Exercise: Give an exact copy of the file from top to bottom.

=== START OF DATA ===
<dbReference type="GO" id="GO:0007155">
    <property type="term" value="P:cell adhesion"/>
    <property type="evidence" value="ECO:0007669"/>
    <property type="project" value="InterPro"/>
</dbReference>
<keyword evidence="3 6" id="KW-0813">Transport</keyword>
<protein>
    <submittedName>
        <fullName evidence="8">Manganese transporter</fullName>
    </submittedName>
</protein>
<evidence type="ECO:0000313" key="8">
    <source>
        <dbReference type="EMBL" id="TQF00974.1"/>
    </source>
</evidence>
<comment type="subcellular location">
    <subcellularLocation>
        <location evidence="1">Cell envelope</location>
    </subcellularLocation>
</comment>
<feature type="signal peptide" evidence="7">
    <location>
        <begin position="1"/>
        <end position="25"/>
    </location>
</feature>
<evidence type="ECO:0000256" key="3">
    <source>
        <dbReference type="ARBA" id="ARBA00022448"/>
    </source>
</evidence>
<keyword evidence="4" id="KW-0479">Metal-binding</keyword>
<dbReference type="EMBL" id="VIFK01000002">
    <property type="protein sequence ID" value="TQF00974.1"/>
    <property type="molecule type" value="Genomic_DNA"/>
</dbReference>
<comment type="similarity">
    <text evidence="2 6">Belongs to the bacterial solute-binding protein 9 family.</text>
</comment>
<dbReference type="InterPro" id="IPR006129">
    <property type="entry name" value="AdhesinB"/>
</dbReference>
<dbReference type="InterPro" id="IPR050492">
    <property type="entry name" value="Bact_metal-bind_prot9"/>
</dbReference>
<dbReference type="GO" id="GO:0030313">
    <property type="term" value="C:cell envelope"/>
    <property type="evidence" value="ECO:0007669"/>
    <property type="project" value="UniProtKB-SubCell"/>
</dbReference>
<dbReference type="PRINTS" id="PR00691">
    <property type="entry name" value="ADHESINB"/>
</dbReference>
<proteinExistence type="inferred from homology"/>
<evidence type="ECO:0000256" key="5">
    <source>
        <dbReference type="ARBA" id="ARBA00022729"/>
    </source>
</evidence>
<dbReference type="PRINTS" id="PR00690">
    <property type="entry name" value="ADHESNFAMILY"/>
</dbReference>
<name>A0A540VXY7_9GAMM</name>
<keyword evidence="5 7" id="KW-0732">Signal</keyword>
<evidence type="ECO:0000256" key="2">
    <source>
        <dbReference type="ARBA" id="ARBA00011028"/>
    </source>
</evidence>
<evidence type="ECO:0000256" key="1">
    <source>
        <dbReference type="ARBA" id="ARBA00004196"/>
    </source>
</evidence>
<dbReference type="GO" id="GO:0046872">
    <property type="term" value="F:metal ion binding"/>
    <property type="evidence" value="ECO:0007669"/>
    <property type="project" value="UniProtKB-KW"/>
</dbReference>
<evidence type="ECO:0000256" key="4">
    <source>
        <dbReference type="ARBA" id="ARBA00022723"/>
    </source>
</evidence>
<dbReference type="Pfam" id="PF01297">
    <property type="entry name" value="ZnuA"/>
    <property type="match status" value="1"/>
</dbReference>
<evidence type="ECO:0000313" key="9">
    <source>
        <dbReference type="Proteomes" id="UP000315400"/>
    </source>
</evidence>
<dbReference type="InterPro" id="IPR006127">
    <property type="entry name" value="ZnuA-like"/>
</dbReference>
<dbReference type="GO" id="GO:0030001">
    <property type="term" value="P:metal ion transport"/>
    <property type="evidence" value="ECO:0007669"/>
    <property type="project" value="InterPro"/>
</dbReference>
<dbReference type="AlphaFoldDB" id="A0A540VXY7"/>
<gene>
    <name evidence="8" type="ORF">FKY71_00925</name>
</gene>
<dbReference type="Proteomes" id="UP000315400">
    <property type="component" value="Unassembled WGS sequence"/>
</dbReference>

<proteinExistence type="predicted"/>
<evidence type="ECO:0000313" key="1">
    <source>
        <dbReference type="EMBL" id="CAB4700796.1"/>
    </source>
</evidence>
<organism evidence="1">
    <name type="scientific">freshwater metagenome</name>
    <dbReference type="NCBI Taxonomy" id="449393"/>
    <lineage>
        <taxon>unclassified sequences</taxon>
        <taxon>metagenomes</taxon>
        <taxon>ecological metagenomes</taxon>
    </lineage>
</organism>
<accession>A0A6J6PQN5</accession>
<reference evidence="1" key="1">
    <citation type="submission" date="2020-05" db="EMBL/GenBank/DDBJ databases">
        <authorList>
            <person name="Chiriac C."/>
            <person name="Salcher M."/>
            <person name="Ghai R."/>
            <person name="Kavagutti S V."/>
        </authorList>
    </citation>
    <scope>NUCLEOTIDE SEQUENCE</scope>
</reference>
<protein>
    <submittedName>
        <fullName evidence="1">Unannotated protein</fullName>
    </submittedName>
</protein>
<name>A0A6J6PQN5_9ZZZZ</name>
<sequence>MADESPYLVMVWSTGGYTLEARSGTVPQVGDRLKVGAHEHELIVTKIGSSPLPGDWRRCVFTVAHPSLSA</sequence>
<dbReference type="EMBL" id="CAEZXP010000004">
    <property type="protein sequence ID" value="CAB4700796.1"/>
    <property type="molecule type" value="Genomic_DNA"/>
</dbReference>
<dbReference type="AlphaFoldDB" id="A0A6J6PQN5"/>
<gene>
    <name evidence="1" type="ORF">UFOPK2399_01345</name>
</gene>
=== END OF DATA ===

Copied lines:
<dbReference type="GO" id="GO:0007155">
    <property type="term" value="P:cell adhesion"/>
    <property type="evidence" value="ECO:0007669"/>
    <property type="project" value="InterPro"/>
</dbReference>
<keyword evidence="3 6" id="KW-0813">Transport</keyword>
<protein>
    <submittedName>
        <fullName evidence="8">Manganese transporter</fullName>
    </submittedName>
</protein>
<evidence type="ECO:0000313" key="8">
    <source>
        <dbReference type="EMBL" id="TQF00974.1"/>
    </source>
</evidence>
<comment type="subcellular location">
    <subcellularLocation>
        <location evidence="1">Cell envelope</location>
    </subcellularLocation>
</comment>
<feature type="signal peptide" evidence="7">
    <location>
        <begin position="1"/>
        <end position="25"/>
    </location>
</feature>
<evidence type="ECO:0000256" key="3">
    <source>
        <dbReference type="ARBA" id="ARBA00022448"/>
    </source>
</evidence>
<keyword evidence="4" id="KW-0479">Metal-binding</keyword>
<dbReference type="EMBL" id="VIFK01000002">
    <property type="protein sequence ID" value="TQF00974.1"/>
    <property type="molecule type" value="Genomic_DNA"/>
</dbReference>
<comment type="similarity">
    <text evidence="2 6">Belongs to the bacterial solute-binding protein 9 family.</text>
</comment>
<dbReference type="InterPro" id="IPR006129">
    <property type="entry name" value="AdhesinB"/>
</dbReference>
<dbReference type="InterPro" id="IPR050492">
    <property type="entry name" value="Bact_metal-bind_prot9"/>
</dbReference>
<dbReference type="GO" id="GO:0030313">
    <property type="term" value="C:cell envelope"/>
    <property type="evidence" value="ECO:0007669"/>
    <property type="project" value="UniProtKB-SubCell"/>
</dbReference>
<dbReference type="PRINTS" id="PR00691">
    <property type="entry name" value="ADHESINB"/>
</dbReference>
<proteinExistence type="inferred from homology"/>
<evidence type="ECO:0000256" key="5">
    <source>
        <dbReference type="ARBA" id="ARBA00022729"/>
    </source>
</evidence>
<dbReference type="PRINTS" id="PR00690">
    <property type="entry name" value="ADHESNFAMILY"/>
</dbReference>
<name>A0A540VXY7_9GAMM</name>
<keyword evidence="5 7" id="KW-0732">Signal</keyword>
<evidence type="ECO:0000256" key="2">
    <source>
        <dbReference type="ARBA" id="ARBA00011028"/>
    </source>
</evidence>
<evidence type="ECO:0000256" key="1">
    <source>
        <dbReference type="ARBA" id="ARBA00004196"/>
    </source>
</evidence>
<dbReference type="GO" id="GO:0046872">
    <property type="term" value="F:metal ion binding"/>
    <property type="evidence" value="ECO:0007669"/>
    <property type="project" value="UniProtKB-KW"/>
</dbReference>
<evidence type="ECO:0000256" key="4">
    <source>
        <dbReference type="ARBA" id="ARBA00022723"/>
    </source>
</evidence>
<dbReference type="Pfam" id="PF01297">
    <property type="entry name" value="ZnuA"/>
    <property type="match status" value="1"/>
</dbReference>
<evidence type="ECO:0000313" key="9">
    <source>
        <dbReference type="Proteomes" id="UP000315400"/>
    </source>
</evidence>
<dbReference type="InterPro" id="IPR006127">
    <property type="entry name" value="ZnuA-like"/>
</dbReference>
<dbReference type="GO" id="GO:0030001">
    <property type="term" value="P:metal ion transport"/>
    <property type="evidence" value="ECO:0007669"/>
    <property type="project" value="InterPro"/>
</dbReference>
<dbReference type="AlphaFoldDB" id="A0A540VXY7"/>
<gene>
    <name evidence="8" type="ORF">FKY71_00925</name>
</gene>
<dbReference type="Proteomes" id="UP000315400">
    <property type="component" value="Unassembled WGS sequence"/>
</dbReference>

<proteinExistence type="predicted"/>
<evidence type="ECO:0000313" key="1">
    <source>
        <dbReference type="EMBL" id="CAB4700796.1"/>
    </source>
</evidence>
<organism evidence="1">
    <name type="scientific">freshwater metagenome</name>
    <dbReference type="NCBI Taxonomy" id="449393"/>
    <lineage>
        <taxon>unclassified sequences</taxon>
        <taxon>metagenomes</taxon>
        <taxon>ecological metagenomes</taxon>
    </lineage>
</organism>
<accession>A0A6J6PQN5</accession>
<reference evidence="1" key="1">
    <citation type="submission" date="2020-05" db="EMBL/GenBank/DDBJ databases">
        <authorList>
            <person name="Chiriac C."/>
            <person name="Salcher M."/>
            <person name="Ghai R."/>
            <person name="Kavagutti S V."/>
        </authorList>
    </citation>
    <scope>NUCLEOTIDE SEQUENCE</scope>
</reference>
<protein>
    <submittedName>
        <fullName evidence="1">Unannotated protein</fullName>
    </submittedName>
</protein>
<name>A0A6J6PQN5_9ZZZZ</name>
<sequence>MADESPYLVMVWSTGGYTLEARSGTVPQVGDRLKVGAHEHELIVTKIGSSPLPGDWRRCVFTVAHPSLSA</sequence>
<dbReference type="EMBL" id="CAEZXP010000004">
    <property type="protein sequence ID" value="CAB4700796.1"/>
    <property type="molecule type" value="Genomic_DNA"/>
</dbReference>
<dbReference type="AlphaFoldDB" id="A0A6J6PQN5"/>
<gene>
    <name evidence="1" type="ORF">UFOPK2399_01345</name>
</gene>